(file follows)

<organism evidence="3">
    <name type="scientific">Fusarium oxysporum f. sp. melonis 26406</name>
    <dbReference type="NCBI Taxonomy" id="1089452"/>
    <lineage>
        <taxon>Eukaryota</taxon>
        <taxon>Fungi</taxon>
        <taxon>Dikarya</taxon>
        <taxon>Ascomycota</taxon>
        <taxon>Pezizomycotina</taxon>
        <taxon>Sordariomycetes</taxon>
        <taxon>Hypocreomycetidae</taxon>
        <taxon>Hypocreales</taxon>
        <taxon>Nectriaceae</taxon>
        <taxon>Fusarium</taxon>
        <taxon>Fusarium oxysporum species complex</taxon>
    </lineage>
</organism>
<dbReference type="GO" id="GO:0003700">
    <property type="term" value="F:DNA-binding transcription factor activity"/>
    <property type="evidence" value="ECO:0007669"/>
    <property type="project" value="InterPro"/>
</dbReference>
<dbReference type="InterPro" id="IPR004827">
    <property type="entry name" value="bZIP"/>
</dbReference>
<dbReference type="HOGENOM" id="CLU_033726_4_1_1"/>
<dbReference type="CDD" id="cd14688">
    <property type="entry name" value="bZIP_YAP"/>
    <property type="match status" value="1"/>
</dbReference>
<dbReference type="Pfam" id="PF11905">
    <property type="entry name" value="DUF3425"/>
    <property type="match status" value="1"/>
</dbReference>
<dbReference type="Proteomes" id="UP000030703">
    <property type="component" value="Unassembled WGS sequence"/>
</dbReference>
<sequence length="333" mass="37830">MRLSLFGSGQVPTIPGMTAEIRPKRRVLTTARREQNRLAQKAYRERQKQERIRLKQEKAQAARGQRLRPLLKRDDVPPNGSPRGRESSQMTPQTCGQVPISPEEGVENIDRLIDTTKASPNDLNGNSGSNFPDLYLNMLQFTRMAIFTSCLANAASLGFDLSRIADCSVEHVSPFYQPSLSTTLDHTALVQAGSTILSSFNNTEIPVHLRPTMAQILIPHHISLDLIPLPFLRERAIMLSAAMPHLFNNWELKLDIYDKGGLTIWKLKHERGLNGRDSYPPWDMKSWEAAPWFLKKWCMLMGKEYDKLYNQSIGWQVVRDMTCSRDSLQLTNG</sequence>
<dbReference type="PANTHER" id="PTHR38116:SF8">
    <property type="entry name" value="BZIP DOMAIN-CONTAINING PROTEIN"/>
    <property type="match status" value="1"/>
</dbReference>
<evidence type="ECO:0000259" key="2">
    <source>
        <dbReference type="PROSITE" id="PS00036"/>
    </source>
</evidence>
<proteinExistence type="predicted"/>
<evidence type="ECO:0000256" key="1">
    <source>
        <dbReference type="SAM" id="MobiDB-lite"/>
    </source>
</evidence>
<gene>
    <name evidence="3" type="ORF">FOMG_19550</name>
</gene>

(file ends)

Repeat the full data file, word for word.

<organism evidence="3">
    <name type="scientific">Fusarium oxysporum f. sp. melonis 26406</name>
    <dbReference type="NCBI Taxonomy" id="1089452"/>
    <lineage>
        <taxon>Eukaryota</taxon>
        <taxon>Fungi</taxon>
        <taxon>Dikarya</taxon>
        <taxon>Ascomycota</taxon>
        <taxon>Pezizomycotina</taxon>
        <taxon>Sordariomycetes</taxon>
        <taxon>Hypocreomycetidae</taxon>
        <taxon>Hypocreales</taxon>
        <taxon>Nectriaceae</taxon>
        <taxon>Fusarium</taxon>
        <taxon>Fusarium oxysporum species complex</taxon>
    </lineage>
</organism>
<dbReference type="GO" id="GO:0003700">
    <property type="term" value="F:DNA-binding transcription factor activity"/>
    <property type="evidence" value="ECO:0007669"/>
    <property type="project" value="InterPro"/>
</dbReference>
<dbReference type="InterPro" id="IPR004827">
    <property type="entry name" value="bZIP"/>
</dbReference>
<dbReference type="HOGENOM" id="CLU_033726_4_1_1"/>
<dbReference type="CDD" id="cd14688">
    <property type="entry name" value="bZIP_YAP"/>
    <property type="match status" value="1"/>
</dbReference>
<dbReference type="Pfam" id="PF11905">
    <property type="entry name" value="DUF3425"/>
    <property type="match status" value="1"/>
</dbReference>
<dbReference type="Proteomes" id="UP000030703">
    <property type="component" value="Unassembled WGS sequence"/>
</dbReference>
<sequence length="333" mass="37830">MRLSLFGSGQVPTIPGMTAEIRPKRRVLTTARREQNRLAQKAYRERQKQERIRLKQEKAQAARGQRLRPLLKRDDVPPNGSPRGRESSQMTPQTCGQVPISPEEGVENIDRLIDTTKASPNDLNGNSGSNFPDLYLNMLQFTRMAIFTSCLANAASLGFDLSRIADCSVEHVSPFYQPSLSTTLDHTALVQAGSTILSSFNNTEIPVHLRPTMAQILIPHHISLDLIPLPFLRERAIMLSAAMPHLFNNWELKLDIYDKGGLTIWKLKHERGLNGRDSYPPWDMKSWEAAPWFLKKWCMLMGKEYDKLYNQSIGWQVVRDMTCSRDSLQLTNG</sequence>
<dbReference type="PANTHER" id="PTHR38116:SF8">
    <property type="entry name" value="BZIP DOMAIN-CONTAINING PROTEIN"/>
    <property type="match status" value="1"/>
</dbReference>
<evidence type="ECO:0000259" key="2">
    <source>
        <dbReference type="PROSITE" id="PS00036"/>
    </source>
</evidence>
<proteinExistence type="predicted"/>
<evidence type="ECO:0000256" key="1">
    <source>
        <dbReference type="SAM" id="MobiDB-lite"/>
    </source>
</evidence>
<gene>
    <name evidence="3" type="ORF">FOMG_19550</name>
</gene>